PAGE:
With just over three weeks until Opening Day, the Seattle Mariners are beginning to get a clear idea of who will come out victorious in their most intense position battles.

The Mariners entered spring training with only a couple of spots up for grabs on the 25-man roster. After Seattle shored up its weaknesses from last year’s roster with offseason acquisitions, only shortstop, the No. 5 rotation spot, one position in the bullpen and one on the bench were available at the start of camp.

Clear favorites have emerged in each of those battles, whether it be due to performance or injury. While spring stats shouldn’t mean everything (or even much) when deciding roster spots, Seattle’s position battles feel decided barring something out of the ordinary or further injury.



The fight between Brad Miller and Chris Taylor for the starting shortstop job was the most interesting thing to watch in Mariners camp up until Saturday. Both potential candidates were playing well, and it appeared the Mariners would have to wait until the final days of spring training to make a sure decision.

Unfortunately, an examination revealed Taylor suffered a fractured bone in his right wrist and will be sidelined for four to six weeks, according to Ryan Divish of The Seattle Times. That means Miller is guaranteed the job for the first month or so of the season unless he gets hurt himself.

Miller likely had the advantage based on this spring alone, as he has collected seven hits in 17 spring at-bats, including two doubles and two home runs. Of course, Miller had an outstanding spring in 2014 before a terrible first two months of the regular season, but his flashes of upside at the plate may have made him the preferred option to Taylor anyway.

However, Taylor was also hitting well in the spring, with eight hits in 19 at-bats, including a home run, a double and two triples. That power is particularly interesting, as Taylor showed little ability to hit anything but singles during his stint in the big leagues last season.

It’s an unlucky injury for Taylor, who also broke a pinkie last May when he was on the cusp of being called up to the majors. While Miller had the advantage for the starting job, Taylor was certainly making the case that he deserved a 25-man roster spot.


Winner: Miller by default


No. 5 Rotation Spot

Although there are a few other candidates, the final rotation spot always felt like it would come down to Taijuan Walker and Roenis Elias. With a dominant spring so far, Walker has emerged as the clear front-runner.

In three spring starts, Walker has pitched eight shutout innings while allowing just two hits and one walk and striking out eight. Even if it’s just spring training, Walker is throwing strikes, his fastball is lively and he’s mixing in a changeup better than we’ve seen before.

The stuff appears to be there, but Walker said after Saturday’s outing that he is also improved with maturation, via Greg Johns of MLB.com.

“When I was younger I’d get men on base and I’d get frustrated and try to do so much so they wouldn’t score and it kind of got me in trouble. This year I’m keeping my composure when people get on and just work for ground balls and get the easy outs.”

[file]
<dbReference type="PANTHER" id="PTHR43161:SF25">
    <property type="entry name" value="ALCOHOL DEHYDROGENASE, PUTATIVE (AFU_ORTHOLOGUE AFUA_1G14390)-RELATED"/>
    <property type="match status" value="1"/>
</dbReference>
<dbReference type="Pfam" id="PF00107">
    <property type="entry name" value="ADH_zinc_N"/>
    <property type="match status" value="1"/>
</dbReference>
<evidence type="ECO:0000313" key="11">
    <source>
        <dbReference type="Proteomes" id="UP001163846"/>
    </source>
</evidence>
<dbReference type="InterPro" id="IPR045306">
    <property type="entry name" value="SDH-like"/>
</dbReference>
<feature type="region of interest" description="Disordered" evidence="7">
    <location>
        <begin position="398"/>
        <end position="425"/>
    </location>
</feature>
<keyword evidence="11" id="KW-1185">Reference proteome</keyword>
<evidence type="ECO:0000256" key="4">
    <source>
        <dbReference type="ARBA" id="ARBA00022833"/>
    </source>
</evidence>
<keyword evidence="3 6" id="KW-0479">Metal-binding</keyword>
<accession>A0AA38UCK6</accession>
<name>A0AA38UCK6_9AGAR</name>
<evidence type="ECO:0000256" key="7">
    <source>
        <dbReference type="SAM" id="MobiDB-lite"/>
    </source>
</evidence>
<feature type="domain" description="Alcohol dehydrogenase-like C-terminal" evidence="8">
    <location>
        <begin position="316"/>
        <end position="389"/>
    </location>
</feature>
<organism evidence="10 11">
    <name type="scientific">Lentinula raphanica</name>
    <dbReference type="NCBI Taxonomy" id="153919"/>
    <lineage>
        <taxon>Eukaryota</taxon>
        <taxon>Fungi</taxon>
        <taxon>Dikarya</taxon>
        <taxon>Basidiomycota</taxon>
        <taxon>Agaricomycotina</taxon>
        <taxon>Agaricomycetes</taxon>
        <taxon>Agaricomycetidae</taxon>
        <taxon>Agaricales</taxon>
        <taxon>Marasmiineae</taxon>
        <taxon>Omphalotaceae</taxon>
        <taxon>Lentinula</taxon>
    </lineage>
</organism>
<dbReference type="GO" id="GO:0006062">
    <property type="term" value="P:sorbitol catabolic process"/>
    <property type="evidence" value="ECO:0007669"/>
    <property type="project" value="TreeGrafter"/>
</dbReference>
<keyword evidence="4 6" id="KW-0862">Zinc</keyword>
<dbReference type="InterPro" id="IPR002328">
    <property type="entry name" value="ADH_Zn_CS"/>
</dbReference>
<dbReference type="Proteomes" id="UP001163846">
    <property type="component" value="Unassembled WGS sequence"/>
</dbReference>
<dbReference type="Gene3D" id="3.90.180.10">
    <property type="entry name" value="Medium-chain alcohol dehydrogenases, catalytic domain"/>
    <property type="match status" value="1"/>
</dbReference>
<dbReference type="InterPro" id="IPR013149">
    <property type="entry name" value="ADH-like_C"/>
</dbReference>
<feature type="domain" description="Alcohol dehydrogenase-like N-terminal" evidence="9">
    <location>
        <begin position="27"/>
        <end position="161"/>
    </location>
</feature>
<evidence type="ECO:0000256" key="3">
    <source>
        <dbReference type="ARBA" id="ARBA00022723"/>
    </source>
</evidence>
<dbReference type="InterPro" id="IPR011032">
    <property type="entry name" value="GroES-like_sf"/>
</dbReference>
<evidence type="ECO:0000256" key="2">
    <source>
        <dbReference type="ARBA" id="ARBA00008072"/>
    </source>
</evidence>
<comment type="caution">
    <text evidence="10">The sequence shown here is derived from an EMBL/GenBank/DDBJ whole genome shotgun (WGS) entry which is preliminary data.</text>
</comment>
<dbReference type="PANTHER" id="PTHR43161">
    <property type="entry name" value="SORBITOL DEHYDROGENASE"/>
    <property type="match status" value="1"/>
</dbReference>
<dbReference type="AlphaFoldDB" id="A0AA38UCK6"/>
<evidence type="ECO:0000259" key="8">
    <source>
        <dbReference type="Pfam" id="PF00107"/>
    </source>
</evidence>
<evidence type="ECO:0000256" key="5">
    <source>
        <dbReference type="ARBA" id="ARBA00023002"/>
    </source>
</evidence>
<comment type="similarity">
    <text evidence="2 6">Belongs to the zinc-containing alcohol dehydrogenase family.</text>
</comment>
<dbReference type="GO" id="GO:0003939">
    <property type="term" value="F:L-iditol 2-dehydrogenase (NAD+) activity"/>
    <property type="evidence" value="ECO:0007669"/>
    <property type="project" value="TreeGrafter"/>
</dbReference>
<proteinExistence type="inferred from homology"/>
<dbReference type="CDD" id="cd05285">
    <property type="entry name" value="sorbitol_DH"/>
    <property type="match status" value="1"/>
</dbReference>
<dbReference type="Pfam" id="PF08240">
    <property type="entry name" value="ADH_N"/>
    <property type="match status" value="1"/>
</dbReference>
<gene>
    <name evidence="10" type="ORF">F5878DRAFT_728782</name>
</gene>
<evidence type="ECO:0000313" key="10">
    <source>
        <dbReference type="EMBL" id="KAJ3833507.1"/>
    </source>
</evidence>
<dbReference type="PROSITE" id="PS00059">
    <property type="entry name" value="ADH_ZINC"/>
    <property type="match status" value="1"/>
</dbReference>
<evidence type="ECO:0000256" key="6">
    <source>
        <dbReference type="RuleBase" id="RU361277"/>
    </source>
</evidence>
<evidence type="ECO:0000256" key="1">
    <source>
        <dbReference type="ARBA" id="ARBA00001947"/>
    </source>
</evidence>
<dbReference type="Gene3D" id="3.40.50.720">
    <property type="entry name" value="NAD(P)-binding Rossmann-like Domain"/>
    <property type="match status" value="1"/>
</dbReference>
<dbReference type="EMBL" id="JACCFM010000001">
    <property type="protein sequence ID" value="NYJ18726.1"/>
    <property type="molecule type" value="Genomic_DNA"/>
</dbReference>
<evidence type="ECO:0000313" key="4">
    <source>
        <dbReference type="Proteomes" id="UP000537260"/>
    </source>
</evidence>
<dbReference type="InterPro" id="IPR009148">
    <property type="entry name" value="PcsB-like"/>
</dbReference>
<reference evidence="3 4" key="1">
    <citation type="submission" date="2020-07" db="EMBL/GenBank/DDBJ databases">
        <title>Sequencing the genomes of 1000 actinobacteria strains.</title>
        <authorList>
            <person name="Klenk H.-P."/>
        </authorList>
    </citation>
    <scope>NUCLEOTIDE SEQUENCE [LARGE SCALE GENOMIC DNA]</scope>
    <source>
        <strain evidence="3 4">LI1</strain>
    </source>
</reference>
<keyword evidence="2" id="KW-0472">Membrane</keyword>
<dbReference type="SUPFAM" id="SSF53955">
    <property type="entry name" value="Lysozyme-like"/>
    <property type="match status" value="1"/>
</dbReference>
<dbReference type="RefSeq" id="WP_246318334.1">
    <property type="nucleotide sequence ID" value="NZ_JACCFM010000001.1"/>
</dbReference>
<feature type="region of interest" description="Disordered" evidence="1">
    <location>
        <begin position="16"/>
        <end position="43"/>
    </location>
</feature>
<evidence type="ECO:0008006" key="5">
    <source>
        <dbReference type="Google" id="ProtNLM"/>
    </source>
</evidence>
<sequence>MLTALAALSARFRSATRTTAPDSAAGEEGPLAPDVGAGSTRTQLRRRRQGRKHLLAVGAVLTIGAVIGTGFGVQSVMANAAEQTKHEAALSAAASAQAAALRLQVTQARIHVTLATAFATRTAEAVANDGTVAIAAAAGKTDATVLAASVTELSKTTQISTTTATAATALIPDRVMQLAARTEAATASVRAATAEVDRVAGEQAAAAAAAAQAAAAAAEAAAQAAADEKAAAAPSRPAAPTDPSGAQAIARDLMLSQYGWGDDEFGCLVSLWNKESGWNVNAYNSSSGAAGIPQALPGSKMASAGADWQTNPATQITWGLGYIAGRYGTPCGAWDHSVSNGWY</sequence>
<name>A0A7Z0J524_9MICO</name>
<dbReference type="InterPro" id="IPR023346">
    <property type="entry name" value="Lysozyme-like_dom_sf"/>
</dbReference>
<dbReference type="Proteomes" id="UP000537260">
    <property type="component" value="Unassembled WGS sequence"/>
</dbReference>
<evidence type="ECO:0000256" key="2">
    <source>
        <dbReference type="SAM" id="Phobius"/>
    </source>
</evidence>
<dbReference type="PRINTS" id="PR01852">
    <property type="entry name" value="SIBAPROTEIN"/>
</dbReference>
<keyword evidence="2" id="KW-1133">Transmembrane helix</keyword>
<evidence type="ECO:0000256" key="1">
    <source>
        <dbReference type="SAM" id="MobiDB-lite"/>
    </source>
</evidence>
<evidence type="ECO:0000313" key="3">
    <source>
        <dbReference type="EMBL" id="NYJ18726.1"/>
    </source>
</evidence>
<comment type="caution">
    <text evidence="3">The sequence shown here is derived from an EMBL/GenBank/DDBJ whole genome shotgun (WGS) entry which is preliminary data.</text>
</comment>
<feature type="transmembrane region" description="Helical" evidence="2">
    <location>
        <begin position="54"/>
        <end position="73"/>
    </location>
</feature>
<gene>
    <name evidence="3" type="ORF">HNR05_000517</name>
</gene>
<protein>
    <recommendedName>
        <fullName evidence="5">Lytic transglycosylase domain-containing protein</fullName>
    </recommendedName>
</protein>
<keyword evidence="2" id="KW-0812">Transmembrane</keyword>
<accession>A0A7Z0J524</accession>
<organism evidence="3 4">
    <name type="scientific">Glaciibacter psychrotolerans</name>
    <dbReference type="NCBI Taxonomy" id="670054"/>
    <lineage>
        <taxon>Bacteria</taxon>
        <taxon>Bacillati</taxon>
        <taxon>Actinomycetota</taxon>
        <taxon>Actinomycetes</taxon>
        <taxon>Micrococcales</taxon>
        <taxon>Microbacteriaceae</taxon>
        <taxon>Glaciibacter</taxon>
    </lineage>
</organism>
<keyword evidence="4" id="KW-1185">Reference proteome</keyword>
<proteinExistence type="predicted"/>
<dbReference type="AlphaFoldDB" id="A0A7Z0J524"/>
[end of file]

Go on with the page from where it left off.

Elias does have a chance as he as shown he can successfully pitch in the majors for a full season, but Walker’s upside and showing this spring may be too much to ignore. Walker’s potential is looking like it may start to produce some results this season.


Winner: Walker


Lefty Reliever

The Mariners assembled a pile of left-handed pitchers to compete for a bullpen spot to replace Joe Beimel. A couple of them emerged as front-runners to be the second lefty in the bullpen behind Charlie Furbush: Joe Saunders is one of the few candidates with major league experience and has only allowed a .628 OPS against lefties in his career, while the Mariners saw enough in David Rollins to select him in the Rule 5 Draft.

But it’s been unheralded Tyler Olson who has come out of nowhere to become a potential leading candidate. In six spring innings, Olson has allowed just one hit while striking out eight.

Of course, spring stats can be misleading, and Olson is coming off a decent but not great season as a 25-year-old starter at Double-A Jackson. Still, the upside Olson has shown might be enough to win him a roster spot, and he has looked dominant against batters from both sides of the plate.

Farm director Chris Gwynn offered his thoughts on Olson to Bob Dutton of The Tacoma News Tribune.

“He has a really good change-up, and he changes eye location. He knows what he’s doing.”

If the event of the Mariners carrying only one left-handed reliever, Carson Smith becomes the clear favorite for the spot.


Winner: Olson


Final Bench Spot

Taylor’s wrist injury also pretty much ends any competition for the final bench spot on Seattle’s roster. Rickie Weeks will make the roster and play some left field and first base, but the Mariners are probably going to want a backup middle infielder who can fill in at other positions in an emergency.

That means it’s going to be Willie Bloomquist, who looked like a prime candidate to be cut just a couple of weeks ago. Bloomquist has proven he has recovered enough from microfracture knee surgery to at least play, collecting three hits in 13 at-bats.

Taylor may have made the roster anyway even if he lost out to Miller. The Mariners could also give the spot to an unappealing outfielder (Stefen Romero, James Jones) or shortstop Ketel Marte, but Bloomquist appears most likely given current roster construction.

When Taylor gets healthy, the Mariners could make a change quickly.


Winner: Bloomquist (for now)

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